WASHINGTON, DC | 5 March 2010 | Becca Madsen never dreamed it would be this difficult.
“The original thought was, ‘Let's just call some people who know what's going on in countries and regions and write about what we find,’” she recalls. “But once we got going, it was like opening Pandora's Box.”
The “it” is State of Biodiversity Markets: Offset and Compensation Programs Worldwide. A full year in the making and now available for download, the report is a global survey of schemes designed to preserve biodiversity by making it possible for real estate developers to offset their damage to nature by paying for the creation or preservation of habitat. Madsen and her EM team, together with colleagues from Economics for the Environment Consultancy (eftec) and a PhD candidate from the Queensland University of Technology, found that such schemes are proliferating across the globe as cash-strapped governments look to cultivate economic growth without endangering nature’s diversity.
80% of the schemes, however, lack the transparency necessary to generate price signals. That makes it difficult to calculate the true cost of environmental degradation, which makes it difficult to create an economic incentive for developers to conserve nature.
The report documents 39 government-mandated “compensatory mitigation” schemes around the world and 25 others in the works. Such schemes require developers to avoid damaging natural habitat when possible and force them to rescue or restore habitat equal to or greater than that damaged if they do impact nature.
More than 600 “species banks” or “mitigation banks” operate within these schemes. Such banks seek to earn income by securing commercial or degraded land and returning it to its natural state to generate offsets for developers who damage habitat by digging mines or building roads and houses. When properly-structured, mitigation schemes generate a net environmental benefit by creating a natural habitat that is both larger than the area damaged and potentially better integrated into the regional ecosystem.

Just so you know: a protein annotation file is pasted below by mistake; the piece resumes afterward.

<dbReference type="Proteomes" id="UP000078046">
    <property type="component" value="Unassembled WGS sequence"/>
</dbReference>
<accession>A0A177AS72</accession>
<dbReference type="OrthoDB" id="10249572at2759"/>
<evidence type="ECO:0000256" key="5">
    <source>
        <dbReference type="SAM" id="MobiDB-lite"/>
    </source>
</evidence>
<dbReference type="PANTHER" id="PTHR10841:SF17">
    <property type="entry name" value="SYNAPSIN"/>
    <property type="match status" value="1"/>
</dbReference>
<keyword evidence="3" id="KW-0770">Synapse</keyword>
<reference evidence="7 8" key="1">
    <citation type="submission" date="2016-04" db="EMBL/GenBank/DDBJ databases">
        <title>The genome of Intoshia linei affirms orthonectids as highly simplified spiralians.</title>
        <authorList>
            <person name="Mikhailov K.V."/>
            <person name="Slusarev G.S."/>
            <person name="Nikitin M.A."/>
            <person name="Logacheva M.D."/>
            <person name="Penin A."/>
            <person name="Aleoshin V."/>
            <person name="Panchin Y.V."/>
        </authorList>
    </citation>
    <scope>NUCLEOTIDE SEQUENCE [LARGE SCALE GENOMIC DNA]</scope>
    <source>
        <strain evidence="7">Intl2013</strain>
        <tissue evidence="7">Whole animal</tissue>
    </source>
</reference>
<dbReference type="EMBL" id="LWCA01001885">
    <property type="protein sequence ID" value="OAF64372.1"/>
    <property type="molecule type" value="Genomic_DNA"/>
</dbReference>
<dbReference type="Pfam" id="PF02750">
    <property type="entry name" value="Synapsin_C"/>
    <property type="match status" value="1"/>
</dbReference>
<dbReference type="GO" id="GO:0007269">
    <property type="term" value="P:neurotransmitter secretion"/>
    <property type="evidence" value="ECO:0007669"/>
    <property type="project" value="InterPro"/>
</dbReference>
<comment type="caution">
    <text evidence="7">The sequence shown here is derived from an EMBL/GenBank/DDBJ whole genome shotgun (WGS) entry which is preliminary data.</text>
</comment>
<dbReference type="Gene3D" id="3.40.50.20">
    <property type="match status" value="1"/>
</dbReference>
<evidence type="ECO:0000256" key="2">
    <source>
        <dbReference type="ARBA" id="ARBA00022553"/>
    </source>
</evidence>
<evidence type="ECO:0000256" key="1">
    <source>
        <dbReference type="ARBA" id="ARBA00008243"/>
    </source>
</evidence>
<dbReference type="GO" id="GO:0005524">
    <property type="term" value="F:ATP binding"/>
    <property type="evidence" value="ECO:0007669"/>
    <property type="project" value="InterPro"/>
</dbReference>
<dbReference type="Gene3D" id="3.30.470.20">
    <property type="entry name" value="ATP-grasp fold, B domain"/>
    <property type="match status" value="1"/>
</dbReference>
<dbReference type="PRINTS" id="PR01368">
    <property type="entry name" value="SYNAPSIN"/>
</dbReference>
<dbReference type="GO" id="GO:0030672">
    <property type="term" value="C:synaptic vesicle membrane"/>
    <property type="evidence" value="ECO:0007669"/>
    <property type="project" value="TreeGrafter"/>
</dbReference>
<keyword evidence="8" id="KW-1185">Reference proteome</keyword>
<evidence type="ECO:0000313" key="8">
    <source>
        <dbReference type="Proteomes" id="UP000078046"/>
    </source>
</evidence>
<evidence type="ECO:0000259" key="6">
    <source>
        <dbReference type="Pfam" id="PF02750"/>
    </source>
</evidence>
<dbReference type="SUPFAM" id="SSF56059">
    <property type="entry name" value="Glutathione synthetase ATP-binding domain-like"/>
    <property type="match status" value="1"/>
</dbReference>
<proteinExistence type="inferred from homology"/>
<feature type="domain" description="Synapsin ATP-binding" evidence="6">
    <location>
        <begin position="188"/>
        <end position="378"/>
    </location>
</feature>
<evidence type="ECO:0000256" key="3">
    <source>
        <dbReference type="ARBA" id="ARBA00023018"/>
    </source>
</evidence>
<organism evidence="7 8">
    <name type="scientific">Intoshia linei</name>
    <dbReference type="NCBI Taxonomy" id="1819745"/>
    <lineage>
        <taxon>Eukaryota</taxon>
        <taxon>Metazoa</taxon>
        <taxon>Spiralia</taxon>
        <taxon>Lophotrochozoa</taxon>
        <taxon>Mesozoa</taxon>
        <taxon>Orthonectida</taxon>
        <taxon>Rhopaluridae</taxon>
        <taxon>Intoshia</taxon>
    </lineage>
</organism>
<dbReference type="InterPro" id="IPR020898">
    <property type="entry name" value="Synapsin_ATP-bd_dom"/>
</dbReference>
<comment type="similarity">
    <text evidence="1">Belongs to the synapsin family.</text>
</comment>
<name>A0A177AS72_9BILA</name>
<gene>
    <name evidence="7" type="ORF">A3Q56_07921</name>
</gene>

Roughly 70% of all species banks are private operations that seek to earn a profit, while others are government-run utilities or non-profit organizations. Either way, the environmental benefit flows from the creation of an economic incentive to tread lightly on fragile habitat.
“We never thought it would be this big,” says Madsen. “It really hit me when we got to Australia, where I’d heard about BioBanking and the BushBroker program, which are two programs that have gotten a lot of attention outside Australia. I was going state-by-state, and got to Queensland, and all of a sudden I found five different state offset policies!”
It caught her by surprise, she says, because in all her years with the US Forest Service and Ecosystem Marketplace, where she runs the biodiversity program, she had never heard of any programs in Queensland.
“It was like there was this whole world out there that I didn’t know existed,” she laughs.
Only 20% of the documented projects generate price data, but these revealed a market of between $1.8 billion and $2.9 billion per year. Additionally, the schemes place at least 86,000 hectares of land under some sort of conservation management or permanent legal protection per year. That’s equivalent to the size of Manhattan, and the real impact is likely far greater since so few programs had aggregate figures on land conserved.
The report offers a region-by-region breakdown of existing and impending projects in North America, Latin America, Europe, Asia, Africa, and Australia and New Zealand as well as an analysis of the unique legal framework within which each scheme is being implemented and the means of incentivizing private-sector investment.
The schemes tend to evolve in jumps and starts as new methods are tested, discarded, improved, and retained.
”A lot of these programs go through pilot phases where they're kind of testing the waters and trying it out, allowing developments at the regional level before final policy decisions are made at a broader level,” says Madsen. “In both Australia and South Africa, schemes have tended to evolve at the state level, but the national government is now deciding some kind of overarching framework for biodiversity offset framework policies.”
Different parts of the world tend to have different types of investors in biodiversity compensation. Across the United States, for example, local departments of transportation are often the leading users, while in Australia, it’s water companies seeking to offset damage done while laying pipes. In South Africa, it’s the mining and metals sector.
“Ironically, the development of alternative energy schemes built on wind and solar could lead to new demand for species banks,” says Madsen. “That’s because you need to have transmission from the source of the energy to the grid, and that's all going to impact habitat.